By Jeremy Lee, campaignlive.co.uk, Thursday, 09 February 2012 08:00AM
Ed Morris, the president of Creative Circle, describes his mission as trying to make the awards "grow up".
And while he claims, in his characteristically downbeat way, that he was initially not that interested in taking the role after the former president and Beattie McGuinness Bungay founder Trevor Beattie gifted it to him ("I took it as I was flattered," he explains, "then I went to the loo and thought 'oh shit - how do I back-pedal out of this?'"), Morris is quite zealous about how he intends to achieve his mission.
Perhaps it's not that surprising that, after the initial flush of flattery had died down, he was tempted to wriggle out of it. After all, many argue that Creative Circle has failed in recent years to be the force that it should have been.
"Cannes is the Champions League, D&AD the Premier League and Creative Circle, much like the Arrows, is the League Cup," one creative director argues. "It's not for me," another says.
Indeed, many agencies have not bothered to enter it in recent years as they say it lacks relevance and counts little towards their end-of-year awards tally compiled in The Gunn Report.
Hugh Todd, a creative director at JWT, thinks that it has lost some of its integrity: "It has a good pedigree but needed a kick up the arse. It had some downers as it had some strange judges over the years." He also believes that it lost some of its legitimacy as a showcase of the "best of British" when it introduced various levels of awards, rather than just Creative Circle itself. The lack of maturity that Morris identifies, then, is possibly one of the least of its problems.
Changing these perceptions of what is considered an unloved and unlovely awards ceremony by some (and a misunderstood one by others) seems to appeal to Morris' own position as a bit of a chippy outsider - or, cynics could say, a patron saint of lost causes.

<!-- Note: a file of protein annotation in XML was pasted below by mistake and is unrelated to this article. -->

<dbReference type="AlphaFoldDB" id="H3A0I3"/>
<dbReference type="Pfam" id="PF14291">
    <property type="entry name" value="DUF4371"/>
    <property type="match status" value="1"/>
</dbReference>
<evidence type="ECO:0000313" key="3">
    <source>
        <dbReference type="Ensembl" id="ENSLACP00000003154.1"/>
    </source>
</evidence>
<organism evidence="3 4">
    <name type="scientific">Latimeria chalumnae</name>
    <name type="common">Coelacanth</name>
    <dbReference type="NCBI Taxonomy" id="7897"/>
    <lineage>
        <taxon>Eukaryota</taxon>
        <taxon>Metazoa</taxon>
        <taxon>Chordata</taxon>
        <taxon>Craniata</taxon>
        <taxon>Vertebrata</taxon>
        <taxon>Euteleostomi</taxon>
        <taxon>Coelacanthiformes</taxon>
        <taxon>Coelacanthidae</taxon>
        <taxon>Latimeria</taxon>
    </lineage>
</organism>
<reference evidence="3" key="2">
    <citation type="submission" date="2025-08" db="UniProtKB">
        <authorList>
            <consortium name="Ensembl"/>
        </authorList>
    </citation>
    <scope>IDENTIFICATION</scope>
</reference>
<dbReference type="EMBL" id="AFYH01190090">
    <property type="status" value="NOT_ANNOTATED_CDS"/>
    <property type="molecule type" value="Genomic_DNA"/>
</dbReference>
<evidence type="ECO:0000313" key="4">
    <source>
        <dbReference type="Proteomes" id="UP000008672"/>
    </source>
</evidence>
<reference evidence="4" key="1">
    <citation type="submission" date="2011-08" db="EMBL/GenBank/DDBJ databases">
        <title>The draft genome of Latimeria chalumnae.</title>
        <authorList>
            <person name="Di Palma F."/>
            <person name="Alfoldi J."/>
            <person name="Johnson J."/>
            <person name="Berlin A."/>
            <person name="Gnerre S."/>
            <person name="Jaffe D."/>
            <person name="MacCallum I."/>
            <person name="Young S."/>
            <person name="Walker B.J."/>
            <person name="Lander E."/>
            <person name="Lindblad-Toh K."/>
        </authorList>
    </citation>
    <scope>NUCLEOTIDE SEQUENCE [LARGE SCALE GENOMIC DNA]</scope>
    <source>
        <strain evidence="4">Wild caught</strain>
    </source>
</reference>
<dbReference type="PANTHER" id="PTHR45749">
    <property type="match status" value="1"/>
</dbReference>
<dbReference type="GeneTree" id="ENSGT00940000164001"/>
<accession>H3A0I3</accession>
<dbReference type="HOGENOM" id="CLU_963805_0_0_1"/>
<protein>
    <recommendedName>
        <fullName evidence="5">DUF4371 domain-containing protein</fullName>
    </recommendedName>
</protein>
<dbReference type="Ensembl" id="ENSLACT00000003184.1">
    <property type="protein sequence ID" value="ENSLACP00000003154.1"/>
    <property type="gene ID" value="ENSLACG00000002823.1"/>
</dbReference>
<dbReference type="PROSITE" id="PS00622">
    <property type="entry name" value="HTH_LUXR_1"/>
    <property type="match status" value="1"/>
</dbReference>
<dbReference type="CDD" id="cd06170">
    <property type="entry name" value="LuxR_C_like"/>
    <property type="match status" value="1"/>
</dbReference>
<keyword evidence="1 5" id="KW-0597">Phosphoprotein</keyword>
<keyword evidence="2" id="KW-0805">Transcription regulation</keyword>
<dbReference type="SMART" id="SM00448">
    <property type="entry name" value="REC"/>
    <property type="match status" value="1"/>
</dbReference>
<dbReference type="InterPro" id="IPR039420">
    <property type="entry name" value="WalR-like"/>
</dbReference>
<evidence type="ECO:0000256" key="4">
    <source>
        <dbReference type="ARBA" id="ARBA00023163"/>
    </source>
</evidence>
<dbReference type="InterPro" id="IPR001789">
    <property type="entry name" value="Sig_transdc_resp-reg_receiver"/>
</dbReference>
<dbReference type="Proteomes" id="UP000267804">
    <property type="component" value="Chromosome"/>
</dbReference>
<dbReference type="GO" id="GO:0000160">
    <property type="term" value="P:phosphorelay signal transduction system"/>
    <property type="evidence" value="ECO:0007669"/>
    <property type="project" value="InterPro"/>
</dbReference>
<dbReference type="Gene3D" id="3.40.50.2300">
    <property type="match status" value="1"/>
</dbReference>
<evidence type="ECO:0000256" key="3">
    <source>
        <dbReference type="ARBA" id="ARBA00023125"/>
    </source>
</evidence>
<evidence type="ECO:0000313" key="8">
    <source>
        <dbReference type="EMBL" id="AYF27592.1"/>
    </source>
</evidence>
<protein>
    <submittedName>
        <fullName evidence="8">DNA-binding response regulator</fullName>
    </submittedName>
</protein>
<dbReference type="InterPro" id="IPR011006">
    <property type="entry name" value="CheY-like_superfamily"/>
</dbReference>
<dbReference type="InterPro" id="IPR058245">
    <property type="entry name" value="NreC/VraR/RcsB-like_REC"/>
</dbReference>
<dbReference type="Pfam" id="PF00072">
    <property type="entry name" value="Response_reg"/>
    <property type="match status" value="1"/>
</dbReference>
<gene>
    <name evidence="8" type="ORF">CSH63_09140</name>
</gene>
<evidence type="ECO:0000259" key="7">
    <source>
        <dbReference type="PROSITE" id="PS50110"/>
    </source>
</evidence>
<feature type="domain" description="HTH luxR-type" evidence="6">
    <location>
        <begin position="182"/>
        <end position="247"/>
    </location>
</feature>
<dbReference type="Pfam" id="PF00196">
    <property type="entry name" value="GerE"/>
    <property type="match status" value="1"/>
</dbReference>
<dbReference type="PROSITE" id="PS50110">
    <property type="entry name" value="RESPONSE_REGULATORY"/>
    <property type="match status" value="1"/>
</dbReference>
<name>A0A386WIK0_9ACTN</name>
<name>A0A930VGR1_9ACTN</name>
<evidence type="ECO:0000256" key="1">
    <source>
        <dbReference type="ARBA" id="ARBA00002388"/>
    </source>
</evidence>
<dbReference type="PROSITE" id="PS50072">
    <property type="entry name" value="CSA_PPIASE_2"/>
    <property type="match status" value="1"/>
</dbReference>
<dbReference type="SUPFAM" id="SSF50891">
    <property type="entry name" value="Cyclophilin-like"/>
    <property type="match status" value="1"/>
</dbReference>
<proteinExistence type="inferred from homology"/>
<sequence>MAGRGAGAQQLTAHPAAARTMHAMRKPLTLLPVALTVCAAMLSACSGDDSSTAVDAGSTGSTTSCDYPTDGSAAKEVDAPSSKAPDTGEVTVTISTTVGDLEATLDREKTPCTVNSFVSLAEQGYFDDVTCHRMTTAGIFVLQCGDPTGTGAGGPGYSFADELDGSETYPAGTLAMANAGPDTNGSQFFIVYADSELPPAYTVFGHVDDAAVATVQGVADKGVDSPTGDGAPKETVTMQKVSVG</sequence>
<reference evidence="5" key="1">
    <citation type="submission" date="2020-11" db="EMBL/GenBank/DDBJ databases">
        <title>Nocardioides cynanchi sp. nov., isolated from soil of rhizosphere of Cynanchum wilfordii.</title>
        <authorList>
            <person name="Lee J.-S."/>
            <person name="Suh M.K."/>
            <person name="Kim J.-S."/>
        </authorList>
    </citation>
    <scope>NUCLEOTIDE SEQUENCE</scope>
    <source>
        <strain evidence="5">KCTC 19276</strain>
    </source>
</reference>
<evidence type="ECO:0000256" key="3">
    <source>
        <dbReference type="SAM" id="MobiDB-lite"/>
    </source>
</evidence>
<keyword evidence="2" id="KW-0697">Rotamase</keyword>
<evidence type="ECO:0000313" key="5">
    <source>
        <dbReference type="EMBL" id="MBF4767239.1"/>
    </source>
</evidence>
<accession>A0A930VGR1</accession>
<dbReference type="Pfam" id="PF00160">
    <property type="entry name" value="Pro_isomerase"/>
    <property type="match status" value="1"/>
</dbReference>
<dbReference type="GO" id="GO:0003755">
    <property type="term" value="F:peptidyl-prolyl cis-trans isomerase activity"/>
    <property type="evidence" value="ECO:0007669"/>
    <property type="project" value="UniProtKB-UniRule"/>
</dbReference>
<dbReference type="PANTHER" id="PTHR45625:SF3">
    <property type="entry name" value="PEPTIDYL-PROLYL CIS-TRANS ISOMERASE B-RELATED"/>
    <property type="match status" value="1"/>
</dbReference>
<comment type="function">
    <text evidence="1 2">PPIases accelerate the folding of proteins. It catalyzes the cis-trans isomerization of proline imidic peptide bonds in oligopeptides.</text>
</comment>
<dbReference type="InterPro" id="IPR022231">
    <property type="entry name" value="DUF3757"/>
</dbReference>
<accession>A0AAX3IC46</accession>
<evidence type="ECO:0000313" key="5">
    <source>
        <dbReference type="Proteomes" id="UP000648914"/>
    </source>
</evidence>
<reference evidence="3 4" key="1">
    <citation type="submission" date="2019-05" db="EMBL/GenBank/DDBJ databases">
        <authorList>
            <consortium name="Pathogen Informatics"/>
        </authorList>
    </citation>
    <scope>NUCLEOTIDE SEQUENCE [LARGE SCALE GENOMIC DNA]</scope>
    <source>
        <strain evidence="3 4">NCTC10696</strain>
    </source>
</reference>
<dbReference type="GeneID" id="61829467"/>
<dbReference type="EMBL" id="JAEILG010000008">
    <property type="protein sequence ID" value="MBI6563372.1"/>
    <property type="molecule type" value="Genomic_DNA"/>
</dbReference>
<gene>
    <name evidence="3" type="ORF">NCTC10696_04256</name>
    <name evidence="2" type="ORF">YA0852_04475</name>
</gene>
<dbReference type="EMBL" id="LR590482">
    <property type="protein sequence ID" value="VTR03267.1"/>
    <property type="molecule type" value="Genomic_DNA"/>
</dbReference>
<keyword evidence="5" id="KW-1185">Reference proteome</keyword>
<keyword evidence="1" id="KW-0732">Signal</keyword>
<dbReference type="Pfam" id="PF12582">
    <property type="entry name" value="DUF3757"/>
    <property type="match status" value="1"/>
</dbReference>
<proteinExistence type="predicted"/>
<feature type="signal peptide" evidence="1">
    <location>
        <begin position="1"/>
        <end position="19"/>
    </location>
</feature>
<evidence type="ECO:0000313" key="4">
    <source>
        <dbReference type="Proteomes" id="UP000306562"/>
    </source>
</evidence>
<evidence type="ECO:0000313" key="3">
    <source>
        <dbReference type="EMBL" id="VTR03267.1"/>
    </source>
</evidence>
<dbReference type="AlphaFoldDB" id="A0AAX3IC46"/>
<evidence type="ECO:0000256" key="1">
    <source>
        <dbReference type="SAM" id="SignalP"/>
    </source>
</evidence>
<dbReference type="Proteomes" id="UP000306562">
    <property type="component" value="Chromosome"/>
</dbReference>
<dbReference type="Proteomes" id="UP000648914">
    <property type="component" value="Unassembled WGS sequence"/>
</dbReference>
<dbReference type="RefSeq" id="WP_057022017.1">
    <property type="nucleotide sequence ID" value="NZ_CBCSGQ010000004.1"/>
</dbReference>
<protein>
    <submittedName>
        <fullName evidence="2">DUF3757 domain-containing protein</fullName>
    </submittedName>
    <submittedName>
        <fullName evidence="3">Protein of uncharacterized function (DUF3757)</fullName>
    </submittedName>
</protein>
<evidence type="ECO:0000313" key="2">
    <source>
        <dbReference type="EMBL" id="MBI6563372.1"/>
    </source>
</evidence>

He acknowledges that it has had problems, but hopes that stripping it back to its roots, while making it more accessible (he has spent a lot of time and resource creating a new website) and bringing a commitment to grassroots education to attract people from different backgrounds into the industry, will get agencies re-engaged with it.
Morris, also the creative partner at Rapier, certainly disputes that it is a lost cause. "Creative Circle was never at the top of the UK awards but it was the networks that kicked it down," he acknowledges. "It should be about the best of British, but is still relevant to the world. I think we have to champion craft. We are brilliant craftsmen."
He says that he has achieved some success with a record number of entries, and of a better quality and spread, and that his mission to turn Creative Circle into a business - albeit one with an altruistic purpose - is on track. "I'm trying to get Creative Circle to be digitalised, functioning as a business and educating people," Morris says.
As well as a revamped Creative Circle website, which he believes could act as a useful online resource for students, key among Morris' other developments is a large, glossy - and as yet unnamed - book that he hopes will be widely sold as a case study of brilliant creativity and an inspiration to others. And he aims to see the book distributed at Cannes.
Morris also wants to make it more radical to attract and inspire people from a variety of backgrounds into advertising. "If you look at the industry now, one of our issues is that we are now more white and middle class than ever."
Todd thinks that Morris has started to make some progress: "If you look at what they've done, it's more logical. The website looks a bit more lively and provocative - and it gets a debate going. It's also a good precursor to the bigger awards shows as it's the first chance in the year for creatives to win a bit of metal.
"It will hopefully be a marker. Ed's got integrity but is pretty fiery - he's a force for good. We should get behind it."
While the number of entries may be up to record levels, Morris' challenge now is to make it more relevant to the upcoming generation of creatives to whom it seems to mean little. He will also need to ensure that this consistency is maintained.
If he can achieve this during his two-year presidency, then Creative Circle might not just have grown up but may see its future, in the short term at least, assured.
This article was first published on campaignlive.co.uk